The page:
Attention-deficit hyperactivity disorder, or ADHD, is one of the most frequently diagnosed mental disorders in children, but adult diagnoses are becoming more common. With the increase of information available online and recent social media trends about this disorder, more people are asking the question, “Do I have ADHD?” While symptoms are fairly straightforward, determining if someone has this condition is often more complex than people think.
What is ADHD?
ADHD is a neurodevelopmental disorder, meaning it affects how a person’s brain develops and functions. This condition affects multiple areas of life, including school, work, social activities, relationships, and daily functioning. If left untreated, this disorder can be debilitating, making it challenging for a person to maintain their responsibilities. Adults with undiagnosed or untreated ADHD may have an altered self-concept, heightened sensitivity, and increased self-criticism1.
Perhaps the most important information for someone who is trying to determine if they have ADHD is knowing what symptoms to look out for. There are three main types of ADHD: predominantly inattentive, predominantly hyperactive or impulsive, and combined presentation. Specific signs of inattention include:
- Inability to focus for extended periods
- Lack of attention to detail
- Difficulty organizing tasks
- Easily distracted
- Frequently loses important items, forgets daily tasks
Symptoms of hyperactivity include:
- Constant fidgeting
- Inability to sit still for reasonable periods of time
- Excessive talking and frequent interruptions
- Difficulty waiting (in lines, conversations, for events to begin)
This is not an all-inclusive list of symptoms nor should it be a primary source for someone seeking a diagnosis. While this information can be helpful, those who use the information they find online to diagnose themselves often develop anxiety, resulting in cyberchondria.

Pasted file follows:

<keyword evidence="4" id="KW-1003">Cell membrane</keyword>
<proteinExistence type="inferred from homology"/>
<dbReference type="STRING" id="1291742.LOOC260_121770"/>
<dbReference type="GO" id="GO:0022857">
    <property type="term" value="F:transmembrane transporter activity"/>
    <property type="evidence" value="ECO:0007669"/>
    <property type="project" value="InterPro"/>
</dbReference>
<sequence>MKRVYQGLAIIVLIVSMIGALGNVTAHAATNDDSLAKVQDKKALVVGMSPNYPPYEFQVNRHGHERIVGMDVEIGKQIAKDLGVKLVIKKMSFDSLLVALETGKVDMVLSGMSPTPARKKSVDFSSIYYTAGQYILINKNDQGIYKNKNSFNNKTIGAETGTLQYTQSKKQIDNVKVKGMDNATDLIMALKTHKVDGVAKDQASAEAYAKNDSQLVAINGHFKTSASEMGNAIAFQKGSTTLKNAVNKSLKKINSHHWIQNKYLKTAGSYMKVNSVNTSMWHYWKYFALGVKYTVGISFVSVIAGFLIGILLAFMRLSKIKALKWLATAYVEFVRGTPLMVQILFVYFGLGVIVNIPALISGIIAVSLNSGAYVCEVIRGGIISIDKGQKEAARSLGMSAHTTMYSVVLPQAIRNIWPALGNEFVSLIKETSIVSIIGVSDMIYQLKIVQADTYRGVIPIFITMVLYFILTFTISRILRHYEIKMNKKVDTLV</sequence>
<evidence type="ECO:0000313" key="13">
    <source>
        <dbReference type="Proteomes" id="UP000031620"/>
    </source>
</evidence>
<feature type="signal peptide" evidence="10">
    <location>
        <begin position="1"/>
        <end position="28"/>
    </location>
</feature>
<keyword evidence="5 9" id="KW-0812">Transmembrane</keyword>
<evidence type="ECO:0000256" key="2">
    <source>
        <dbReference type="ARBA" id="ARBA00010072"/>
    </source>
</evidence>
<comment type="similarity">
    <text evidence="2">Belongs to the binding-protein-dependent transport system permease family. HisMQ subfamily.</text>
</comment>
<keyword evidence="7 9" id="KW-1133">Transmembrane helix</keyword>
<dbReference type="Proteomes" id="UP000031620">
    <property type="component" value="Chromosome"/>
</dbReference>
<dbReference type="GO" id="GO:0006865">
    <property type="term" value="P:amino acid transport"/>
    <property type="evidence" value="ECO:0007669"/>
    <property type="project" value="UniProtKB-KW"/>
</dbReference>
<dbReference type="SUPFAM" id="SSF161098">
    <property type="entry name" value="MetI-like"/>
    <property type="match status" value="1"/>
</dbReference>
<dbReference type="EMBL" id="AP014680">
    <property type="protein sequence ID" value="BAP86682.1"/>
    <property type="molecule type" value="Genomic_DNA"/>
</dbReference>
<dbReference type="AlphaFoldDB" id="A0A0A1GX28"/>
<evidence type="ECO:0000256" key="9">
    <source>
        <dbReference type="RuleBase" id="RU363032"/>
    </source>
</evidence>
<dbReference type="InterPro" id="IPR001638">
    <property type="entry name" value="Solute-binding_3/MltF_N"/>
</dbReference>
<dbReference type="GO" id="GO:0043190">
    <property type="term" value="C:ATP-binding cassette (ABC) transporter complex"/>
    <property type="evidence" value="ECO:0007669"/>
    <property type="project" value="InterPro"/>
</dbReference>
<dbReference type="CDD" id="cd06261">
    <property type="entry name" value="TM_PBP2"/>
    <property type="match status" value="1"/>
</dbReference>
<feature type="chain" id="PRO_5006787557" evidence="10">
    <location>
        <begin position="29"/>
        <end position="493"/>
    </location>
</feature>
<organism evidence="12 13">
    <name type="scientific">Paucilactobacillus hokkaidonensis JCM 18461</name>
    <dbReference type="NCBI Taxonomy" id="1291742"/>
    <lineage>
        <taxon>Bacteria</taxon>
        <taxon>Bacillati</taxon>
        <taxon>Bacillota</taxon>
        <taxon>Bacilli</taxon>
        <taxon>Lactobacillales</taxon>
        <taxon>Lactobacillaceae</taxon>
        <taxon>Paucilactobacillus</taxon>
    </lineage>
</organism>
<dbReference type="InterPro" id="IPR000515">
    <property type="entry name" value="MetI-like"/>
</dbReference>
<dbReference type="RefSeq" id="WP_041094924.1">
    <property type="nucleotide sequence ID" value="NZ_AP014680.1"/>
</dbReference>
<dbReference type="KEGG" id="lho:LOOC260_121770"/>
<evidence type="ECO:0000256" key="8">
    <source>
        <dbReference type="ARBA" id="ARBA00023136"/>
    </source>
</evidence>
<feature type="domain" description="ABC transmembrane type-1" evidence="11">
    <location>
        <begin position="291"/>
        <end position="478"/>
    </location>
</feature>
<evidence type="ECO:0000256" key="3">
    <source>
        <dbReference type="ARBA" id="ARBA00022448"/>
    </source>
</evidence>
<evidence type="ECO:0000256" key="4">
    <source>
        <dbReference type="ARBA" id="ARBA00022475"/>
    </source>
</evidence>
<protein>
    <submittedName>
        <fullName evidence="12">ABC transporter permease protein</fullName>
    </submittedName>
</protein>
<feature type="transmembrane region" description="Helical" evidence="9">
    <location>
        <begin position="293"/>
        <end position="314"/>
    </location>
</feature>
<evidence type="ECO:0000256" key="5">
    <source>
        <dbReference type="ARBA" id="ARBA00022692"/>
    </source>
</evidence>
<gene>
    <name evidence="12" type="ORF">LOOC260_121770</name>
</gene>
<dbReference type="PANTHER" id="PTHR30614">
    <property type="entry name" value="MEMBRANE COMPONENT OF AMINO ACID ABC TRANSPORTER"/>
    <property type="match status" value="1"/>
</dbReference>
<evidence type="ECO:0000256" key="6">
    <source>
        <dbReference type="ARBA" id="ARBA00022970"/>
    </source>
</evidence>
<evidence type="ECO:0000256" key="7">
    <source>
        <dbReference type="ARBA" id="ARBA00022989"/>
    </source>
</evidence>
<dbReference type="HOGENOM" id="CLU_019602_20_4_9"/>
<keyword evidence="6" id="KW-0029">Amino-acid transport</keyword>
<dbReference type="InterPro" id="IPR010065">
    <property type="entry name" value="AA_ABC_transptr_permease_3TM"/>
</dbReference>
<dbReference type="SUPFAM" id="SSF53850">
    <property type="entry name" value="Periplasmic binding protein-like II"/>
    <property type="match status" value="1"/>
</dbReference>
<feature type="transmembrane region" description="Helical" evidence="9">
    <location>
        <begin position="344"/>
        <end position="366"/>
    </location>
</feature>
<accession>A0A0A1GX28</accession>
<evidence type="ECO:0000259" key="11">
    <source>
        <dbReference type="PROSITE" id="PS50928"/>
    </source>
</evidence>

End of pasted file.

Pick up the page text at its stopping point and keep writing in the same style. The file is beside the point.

ADHD and Addiction
ADHD and substance use disorders co-occur most commonly due to the overlap in how these disorders arise. Both diagnoses are related to impulse control and decision-making. As a result, those with ADHD are more likely to develop an addiction. Medication for attention-deficit hyperactivity disorder can also be addictive. Those who take these prescriptions regularly can become dependent on them, making it more likely that they will become addicted. This can make treating both disorders challenging.
Dual Diagnosis Treatment at HVRC
At Hemet Valley Recovery Center, we understand the difficulty of managing a mental health condition alongside a substance use disorder. That’s why our staff are trained in dual diagnosis care. Our evidence-based treatment methods provide individualized support within a community of other people in recovery. We offer different levels of care to meet each person’s specific needs and have specialized programs for young adults, adults, and older adults. If you’re looking for more intensive and personalized treatment for your addiction, contact our rehab center today.
1. Beaton DM, Sirois F, Milne E (2022) Experiences of criticism in adults with ADHD: A qualitative study. PLOS ONE 17(2): e0263366. https://doi.org/10.1371/journal.pone.0263366